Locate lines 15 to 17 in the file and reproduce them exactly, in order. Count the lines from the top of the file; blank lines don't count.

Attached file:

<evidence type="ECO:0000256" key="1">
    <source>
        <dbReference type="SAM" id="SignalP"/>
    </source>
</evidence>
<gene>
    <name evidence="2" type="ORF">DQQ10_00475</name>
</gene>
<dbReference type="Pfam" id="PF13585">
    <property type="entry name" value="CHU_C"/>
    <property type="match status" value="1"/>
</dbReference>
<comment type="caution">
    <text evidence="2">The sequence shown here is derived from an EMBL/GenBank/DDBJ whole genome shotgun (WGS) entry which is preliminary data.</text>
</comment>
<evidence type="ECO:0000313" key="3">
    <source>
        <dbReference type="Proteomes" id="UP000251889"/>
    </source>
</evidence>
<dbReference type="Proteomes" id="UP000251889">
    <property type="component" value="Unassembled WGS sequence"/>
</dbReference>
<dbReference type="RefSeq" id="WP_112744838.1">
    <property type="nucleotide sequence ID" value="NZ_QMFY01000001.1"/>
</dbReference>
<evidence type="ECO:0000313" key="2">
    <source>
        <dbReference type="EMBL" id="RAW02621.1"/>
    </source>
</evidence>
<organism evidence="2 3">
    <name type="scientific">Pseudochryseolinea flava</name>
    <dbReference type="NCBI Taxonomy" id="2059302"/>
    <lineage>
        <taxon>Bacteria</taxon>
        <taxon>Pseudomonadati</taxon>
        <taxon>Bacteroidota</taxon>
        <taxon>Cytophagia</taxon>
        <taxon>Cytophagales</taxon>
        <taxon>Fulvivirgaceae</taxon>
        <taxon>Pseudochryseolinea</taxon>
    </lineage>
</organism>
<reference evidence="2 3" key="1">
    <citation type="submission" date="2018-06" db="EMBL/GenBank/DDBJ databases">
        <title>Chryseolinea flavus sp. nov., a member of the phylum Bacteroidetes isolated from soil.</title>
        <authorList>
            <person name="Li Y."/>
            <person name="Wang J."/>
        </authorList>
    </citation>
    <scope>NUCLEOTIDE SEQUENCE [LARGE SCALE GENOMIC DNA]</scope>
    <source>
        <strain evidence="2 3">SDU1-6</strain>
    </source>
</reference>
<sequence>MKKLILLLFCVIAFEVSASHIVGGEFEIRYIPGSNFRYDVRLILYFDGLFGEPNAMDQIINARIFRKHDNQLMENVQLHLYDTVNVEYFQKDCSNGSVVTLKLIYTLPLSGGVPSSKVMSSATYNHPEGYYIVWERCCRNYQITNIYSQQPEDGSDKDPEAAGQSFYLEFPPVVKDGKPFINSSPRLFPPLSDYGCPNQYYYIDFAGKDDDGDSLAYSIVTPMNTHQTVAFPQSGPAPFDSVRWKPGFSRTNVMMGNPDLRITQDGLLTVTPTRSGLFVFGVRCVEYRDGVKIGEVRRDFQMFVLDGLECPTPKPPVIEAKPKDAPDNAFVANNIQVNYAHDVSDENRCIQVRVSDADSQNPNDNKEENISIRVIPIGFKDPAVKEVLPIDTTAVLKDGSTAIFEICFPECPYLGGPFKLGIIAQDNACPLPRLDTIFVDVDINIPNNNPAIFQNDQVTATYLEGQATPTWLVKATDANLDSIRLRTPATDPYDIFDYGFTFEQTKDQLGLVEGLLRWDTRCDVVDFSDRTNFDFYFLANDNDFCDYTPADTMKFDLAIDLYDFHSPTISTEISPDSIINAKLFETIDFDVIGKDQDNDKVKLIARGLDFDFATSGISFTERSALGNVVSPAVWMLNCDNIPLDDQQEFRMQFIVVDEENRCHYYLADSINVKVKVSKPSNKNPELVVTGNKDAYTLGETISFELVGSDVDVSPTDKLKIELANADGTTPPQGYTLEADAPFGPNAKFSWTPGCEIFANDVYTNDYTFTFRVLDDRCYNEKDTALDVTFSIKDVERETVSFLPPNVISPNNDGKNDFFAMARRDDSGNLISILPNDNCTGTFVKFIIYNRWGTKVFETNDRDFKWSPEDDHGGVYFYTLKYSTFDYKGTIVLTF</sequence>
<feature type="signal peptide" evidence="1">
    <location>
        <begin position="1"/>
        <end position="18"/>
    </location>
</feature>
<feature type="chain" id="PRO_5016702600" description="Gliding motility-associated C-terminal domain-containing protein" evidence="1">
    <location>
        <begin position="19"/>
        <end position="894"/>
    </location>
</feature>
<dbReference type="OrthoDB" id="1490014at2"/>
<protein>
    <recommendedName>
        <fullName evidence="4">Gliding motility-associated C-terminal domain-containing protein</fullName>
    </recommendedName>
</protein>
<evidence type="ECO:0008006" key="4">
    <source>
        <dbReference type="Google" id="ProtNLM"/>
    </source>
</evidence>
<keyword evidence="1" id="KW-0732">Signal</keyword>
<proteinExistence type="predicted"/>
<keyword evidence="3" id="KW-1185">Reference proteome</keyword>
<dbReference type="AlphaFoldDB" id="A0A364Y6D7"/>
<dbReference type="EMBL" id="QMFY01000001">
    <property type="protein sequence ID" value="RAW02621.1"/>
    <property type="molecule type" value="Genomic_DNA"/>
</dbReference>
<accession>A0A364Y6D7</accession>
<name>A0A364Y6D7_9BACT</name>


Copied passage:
</comment>
<evidence type="ECO:0000313" key="3">
    <source>